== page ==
Buried in the top of a closet in the Duvall house are two shoeboxes filled with “mushies.” For two years before Scott and Judy were married, they lived three hundred miles apart and survived by making frequent phone calls, taking occasional trips, and writing lots of letters. (This was back in the day before the invention of email or cell phones or Skype.) The two shoeboxes are packed with love letters. Some are short, others long; some informative, others playful; some serious, others silly; but all are valuable pieces of communication between two people who loved (and continue to love) each other very much.
Letters (in all their modern technological forms) play an important role in all of our lives. How do you feel when you receive a personal note? Do you remember the letter informing you of your acceptance into a particular school? What about the long letter of advice from a parent or trusted friend? Have you ever received a “Dear John” letter or a DTR (“define-the-relationship”) letter? Have you ever written one? Then there are business letters, legal letters, medical letters, personal letters, and so on. Whether by email, on official letterhead, on personal stationery, or on the back of a napkin, we write notes and letters to communicate what we think and how we feel.
Of course, letters predate the Duvall romance. They were used widely in the ancient world and figure prominently in our New Testament. Twenty-one of the twenty-seven books of the New Testament are letters (about 35 percent of the entire New Testament). Most evangelical scholars agree that Paul, James, Peter, John, Jude, and the author of Hebrews (who chose to write anonymously) are responsible for those twenty-one letters.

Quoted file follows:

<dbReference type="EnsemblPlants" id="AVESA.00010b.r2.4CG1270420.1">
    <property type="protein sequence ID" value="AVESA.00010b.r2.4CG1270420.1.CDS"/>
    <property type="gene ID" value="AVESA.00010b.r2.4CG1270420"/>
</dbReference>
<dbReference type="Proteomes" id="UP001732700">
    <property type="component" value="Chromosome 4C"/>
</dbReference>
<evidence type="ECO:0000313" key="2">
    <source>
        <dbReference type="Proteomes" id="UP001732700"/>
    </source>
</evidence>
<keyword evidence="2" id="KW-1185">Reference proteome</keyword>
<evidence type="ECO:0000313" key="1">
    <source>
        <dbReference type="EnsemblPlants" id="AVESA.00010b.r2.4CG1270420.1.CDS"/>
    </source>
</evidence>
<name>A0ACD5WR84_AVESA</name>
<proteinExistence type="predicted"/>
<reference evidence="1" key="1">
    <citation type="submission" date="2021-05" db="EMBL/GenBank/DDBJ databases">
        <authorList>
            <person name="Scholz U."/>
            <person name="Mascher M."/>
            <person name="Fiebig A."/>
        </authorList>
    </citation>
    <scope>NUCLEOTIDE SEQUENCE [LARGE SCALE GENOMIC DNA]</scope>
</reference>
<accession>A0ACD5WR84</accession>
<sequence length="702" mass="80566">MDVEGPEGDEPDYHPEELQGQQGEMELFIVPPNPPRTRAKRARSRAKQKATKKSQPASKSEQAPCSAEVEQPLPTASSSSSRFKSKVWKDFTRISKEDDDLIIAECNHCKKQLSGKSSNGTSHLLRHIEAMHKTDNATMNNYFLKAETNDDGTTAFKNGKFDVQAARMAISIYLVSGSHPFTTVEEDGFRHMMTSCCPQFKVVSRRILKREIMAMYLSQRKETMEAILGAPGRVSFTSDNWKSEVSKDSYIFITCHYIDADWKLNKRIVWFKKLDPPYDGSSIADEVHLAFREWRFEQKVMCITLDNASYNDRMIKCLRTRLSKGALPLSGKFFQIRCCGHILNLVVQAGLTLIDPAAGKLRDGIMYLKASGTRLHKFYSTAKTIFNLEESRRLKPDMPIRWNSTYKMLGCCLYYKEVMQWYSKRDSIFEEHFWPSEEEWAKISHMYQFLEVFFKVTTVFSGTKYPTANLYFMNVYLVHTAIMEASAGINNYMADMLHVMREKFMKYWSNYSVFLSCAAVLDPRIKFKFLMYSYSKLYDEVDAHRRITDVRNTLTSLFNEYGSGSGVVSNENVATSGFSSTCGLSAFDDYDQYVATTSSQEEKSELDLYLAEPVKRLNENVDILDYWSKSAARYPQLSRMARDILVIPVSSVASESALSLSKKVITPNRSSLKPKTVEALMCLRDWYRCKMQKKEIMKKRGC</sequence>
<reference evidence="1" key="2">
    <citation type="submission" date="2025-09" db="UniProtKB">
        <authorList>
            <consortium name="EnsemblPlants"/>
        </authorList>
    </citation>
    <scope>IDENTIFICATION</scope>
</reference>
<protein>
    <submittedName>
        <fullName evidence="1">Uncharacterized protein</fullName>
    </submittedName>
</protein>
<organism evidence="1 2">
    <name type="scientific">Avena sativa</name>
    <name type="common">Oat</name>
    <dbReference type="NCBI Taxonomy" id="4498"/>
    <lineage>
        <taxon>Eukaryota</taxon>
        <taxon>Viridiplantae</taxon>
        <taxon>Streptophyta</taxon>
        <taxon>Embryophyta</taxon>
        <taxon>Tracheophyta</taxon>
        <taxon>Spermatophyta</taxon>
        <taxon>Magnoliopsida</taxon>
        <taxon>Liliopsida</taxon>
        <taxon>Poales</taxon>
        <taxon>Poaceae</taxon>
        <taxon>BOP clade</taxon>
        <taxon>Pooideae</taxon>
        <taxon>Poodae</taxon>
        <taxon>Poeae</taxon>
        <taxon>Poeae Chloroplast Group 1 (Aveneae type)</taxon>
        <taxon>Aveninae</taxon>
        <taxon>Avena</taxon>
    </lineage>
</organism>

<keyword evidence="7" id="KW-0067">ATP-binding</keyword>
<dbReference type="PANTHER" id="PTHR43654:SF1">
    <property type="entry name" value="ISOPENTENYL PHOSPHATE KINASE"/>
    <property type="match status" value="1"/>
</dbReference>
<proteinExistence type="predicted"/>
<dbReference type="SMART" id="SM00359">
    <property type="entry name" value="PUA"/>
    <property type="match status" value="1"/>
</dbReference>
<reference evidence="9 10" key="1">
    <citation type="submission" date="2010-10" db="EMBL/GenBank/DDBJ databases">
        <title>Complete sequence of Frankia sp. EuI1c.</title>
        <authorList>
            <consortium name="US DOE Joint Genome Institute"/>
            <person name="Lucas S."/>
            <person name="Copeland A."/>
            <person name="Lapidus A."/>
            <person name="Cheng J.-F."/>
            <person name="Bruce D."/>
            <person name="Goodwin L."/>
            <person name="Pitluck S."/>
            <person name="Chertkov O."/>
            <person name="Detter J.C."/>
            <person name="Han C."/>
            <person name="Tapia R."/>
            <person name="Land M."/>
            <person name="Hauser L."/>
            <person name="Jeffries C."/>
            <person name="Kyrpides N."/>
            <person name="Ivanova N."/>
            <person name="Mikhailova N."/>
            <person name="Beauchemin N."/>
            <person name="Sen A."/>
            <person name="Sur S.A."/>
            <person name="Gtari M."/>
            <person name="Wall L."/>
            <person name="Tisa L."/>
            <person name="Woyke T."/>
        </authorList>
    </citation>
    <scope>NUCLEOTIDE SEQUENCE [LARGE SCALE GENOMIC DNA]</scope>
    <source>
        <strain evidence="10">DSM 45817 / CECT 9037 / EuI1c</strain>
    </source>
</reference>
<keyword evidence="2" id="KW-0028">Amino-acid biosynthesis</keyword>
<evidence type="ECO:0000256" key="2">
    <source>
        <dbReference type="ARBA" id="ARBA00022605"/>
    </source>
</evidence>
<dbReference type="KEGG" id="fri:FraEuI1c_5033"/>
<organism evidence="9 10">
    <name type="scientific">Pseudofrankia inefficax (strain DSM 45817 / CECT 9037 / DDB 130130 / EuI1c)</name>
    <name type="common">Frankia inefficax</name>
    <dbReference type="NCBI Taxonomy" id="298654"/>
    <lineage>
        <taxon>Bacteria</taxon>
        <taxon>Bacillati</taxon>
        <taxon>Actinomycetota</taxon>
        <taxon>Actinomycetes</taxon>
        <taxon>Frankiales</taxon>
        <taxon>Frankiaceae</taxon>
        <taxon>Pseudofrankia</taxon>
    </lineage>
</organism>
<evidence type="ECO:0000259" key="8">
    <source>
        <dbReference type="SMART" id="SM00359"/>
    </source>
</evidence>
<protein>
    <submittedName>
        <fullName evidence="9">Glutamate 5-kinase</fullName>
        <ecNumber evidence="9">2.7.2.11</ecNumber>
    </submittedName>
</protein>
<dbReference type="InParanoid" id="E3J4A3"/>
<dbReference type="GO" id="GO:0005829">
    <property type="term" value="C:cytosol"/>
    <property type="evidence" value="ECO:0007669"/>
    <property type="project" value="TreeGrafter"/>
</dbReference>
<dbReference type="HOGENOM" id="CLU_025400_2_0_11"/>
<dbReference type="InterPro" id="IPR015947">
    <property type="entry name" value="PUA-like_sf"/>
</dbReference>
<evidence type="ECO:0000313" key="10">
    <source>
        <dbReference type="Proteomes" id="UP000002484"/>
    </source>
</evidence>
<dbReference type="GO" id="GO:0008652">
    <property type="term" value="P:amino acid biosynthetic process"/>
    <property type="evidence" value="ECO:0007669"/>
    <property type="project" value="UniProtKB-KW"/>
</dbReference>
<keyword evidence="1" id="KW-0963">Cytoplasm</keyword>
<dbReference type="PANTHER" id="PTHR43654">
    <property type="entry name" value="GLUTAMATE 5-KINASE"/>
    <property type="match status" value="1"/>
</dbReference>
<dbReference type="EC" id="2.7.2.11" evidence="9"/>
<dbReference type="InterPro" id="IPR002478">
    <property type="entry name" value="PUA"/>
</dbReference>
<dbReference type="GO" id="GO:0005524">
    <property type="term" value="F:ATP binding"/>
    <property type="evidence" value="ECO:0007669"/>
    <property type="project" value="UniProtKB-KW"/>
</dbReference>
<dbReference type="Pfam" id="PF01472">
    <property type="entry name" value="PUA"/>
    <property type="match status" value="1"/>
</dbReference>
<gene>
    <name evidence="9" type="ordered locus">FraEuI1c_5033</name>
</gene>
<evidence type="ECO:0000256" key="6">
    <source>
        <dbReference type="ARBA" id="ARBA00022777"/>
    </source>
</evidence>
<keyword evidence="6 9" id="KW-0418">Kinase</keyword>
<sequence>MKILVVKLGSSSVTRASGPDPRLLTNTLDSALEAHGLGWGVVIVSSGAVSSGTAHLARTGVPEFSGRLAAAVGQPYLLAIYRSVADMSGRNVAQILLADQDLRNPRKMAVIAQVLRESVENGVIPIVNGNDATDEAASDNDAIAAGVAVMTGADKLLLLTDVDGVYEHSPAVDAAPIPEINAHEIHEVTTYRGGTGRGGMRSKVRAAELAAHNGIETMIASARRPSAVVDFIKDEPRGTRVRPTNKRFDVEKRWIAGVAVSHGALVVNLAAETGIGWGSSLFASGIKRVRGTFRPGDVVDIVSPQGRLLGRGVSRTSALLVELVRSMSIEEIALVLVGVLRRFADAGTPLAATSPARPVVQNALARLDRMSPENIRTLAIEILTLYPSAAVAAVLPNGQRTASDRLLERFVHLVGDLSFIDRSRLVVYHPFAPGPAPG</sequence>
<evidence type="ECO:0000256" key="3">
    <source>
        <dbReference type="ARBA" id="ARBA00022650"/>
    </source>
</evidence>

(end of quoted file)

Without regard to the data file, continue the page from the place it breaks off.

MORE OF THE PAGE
Scholars have traditionally made a distinction between the Pauline letters and the general or catholic (universal) letters. Each of Paul’s thirteen letters takes its name from the individual (e.g., Timothy) or the group (e.g., “to all God’s holy people in Christ Jesus at Philippi&rdqou;) to whom the letter is addressed. The general letters take their names not from the addressees (with Hebrews being the exception), but from their authors (e.g., James, John). While this distinction makes some sense, perhaps it is best to put them all in a basket labeled “New Testament letters” and evaluate them individually.
|Romans||Hebrews||James||1 Peter||1 John||Jude|
|1 Corinthians||2 Peter||2 John|
|2 Corinthians||3 John|
We will begin this course by looking inside the world of New Testament letters. What are some important characteristics of letters? What form do the letters take? Then we will explore how we should interpret the New Testament letters. The course concludes with an Interpretive Journey through a passage in a New Testament letter.